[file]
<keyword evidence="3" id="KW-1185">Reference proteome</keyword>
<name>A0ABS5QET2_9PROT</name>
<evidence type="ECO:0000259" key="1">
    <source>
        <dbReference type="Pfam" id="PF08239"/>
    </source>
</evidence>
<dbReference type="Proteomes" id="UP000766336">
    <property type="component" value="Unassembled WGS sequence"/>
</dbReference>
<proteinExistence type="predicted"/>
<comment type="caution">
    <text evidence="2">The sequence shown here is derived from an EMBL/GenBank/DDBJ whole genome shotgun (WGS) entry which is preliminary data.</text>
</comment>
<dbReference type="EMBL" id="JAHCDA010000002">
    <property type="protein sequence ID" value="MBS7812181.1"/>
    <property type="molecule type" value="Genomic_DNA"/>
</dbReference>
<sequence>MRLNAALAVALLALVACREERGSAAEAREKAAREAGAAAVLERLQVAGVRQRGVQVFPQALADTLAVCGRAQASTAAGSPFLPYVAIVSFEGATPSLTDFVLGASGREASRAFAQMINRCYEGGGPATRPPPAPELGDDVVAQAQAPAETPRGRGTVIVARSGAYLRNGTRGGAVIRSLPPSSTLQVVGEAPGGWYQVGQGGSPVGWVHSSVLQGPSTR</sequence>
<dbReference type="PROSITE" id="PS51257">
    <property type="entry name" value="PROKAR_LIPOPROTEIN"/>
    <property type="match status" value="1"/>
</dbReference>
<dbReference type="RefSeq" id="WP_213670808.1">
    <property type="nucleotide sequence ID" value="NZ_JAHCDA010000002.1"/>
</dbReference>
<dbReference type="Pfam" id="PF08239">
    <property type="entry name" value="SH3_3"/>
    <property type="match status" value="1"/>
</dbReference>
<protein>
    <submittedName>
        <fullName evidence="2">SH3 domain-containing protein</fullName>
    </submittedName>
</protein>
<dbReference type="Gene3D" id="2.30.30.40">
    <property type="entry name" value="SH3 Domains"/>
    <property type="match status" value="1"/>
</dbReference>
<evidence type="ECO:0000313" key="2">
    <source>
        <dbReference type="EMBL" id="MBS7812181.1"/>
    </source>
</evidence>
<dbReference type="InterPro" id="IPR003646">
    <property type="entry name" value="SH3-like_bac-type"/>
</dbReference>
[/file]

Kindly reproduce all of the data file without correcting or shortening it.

<keyword evidence="3" id="KW-1185">Reference proteome</keyword>
<name>A0ABS5QET2_9PROT</name>
<evidence type="ECO:0000259" key="1">
    <source>
        <dbReference type="Pfam" id="PF08239"/>
    </source>
</evidence>
<dbReference type="Proteomes" id="UP000766336">
    <property type="component" value="Unassembled WGS sequence"/>
</dbReference>
<proteinExistence type="predicted"/>
<comment type="caution">
    <text evidence="2">The sequence shown here is derived from an EMBL/GenBank/DDBJ whole genome shotgun (WGS) entry which is preliminary data.</text>
</comment>
<dbReference type="EMBL" id="JAHCDA010000002">
    <property type="protein sequence ID" value="MBS7812181.1"/>
    <property type="molecule type" value="Genomic_DNA"/>
</dbReference>
<sequence>MRLNAALAVALLALVACREERGSAAEAREKAAREAGAAAVLERLQVAGVRQRGVQVFPQALADTLAVCGRAQASTAAGSPFLPYVAIVSFEGATPSLTDFVLGASGREASRAFAQMINRCYEGGGPATRPPPAPELGDDVVAQAQAPAETPRGRGTVIVARSGAYLRNGTRGGAVIRSLPPSSTLQVVGEAPGGWYQVGQGGSPVGWVHSSVLQGPSTR</sequence>
<dbReference type="PROSITE" id="PS51257">
    <property type="entry name" value="PROKAR_LIPOPROTEIN"/>
    <property type="match status" value="1"/>
</dbReference>
<dbReference type="RefSeq" id="WP_213670808.1">
    <property type="nucleotide sequence ID" value="NZ_JAHCDA010000002.1"/>
</dbReference>
<dbReference type="Pfam" id="PF08239">
    <property type="entry name" value="SH3_3"/>
    <property type="match status" value="1"/>
</dbReference>
<protein>
    <submittedName>
        <fullName evidence="2">SH3 domain-containing protein</fullName>
    </submittedName>
</protein>
<dbReference type="Gene3D" id="2.30.30.40">
    <property type="entry name" value="SH3 Domains"/>
    <property type="match status" value="1"/>
</dbReference>
<evidence type="ECO:0000313" key="2">
    <source>
        <dbReference type="EMBL" id="MBS7812181.1"/>
    </source>
</evidence>
<dbReference type="InterPro" id="IPR003646">
    <property type="entry name" value="SH3-like_bac-type"/>
</dbReference>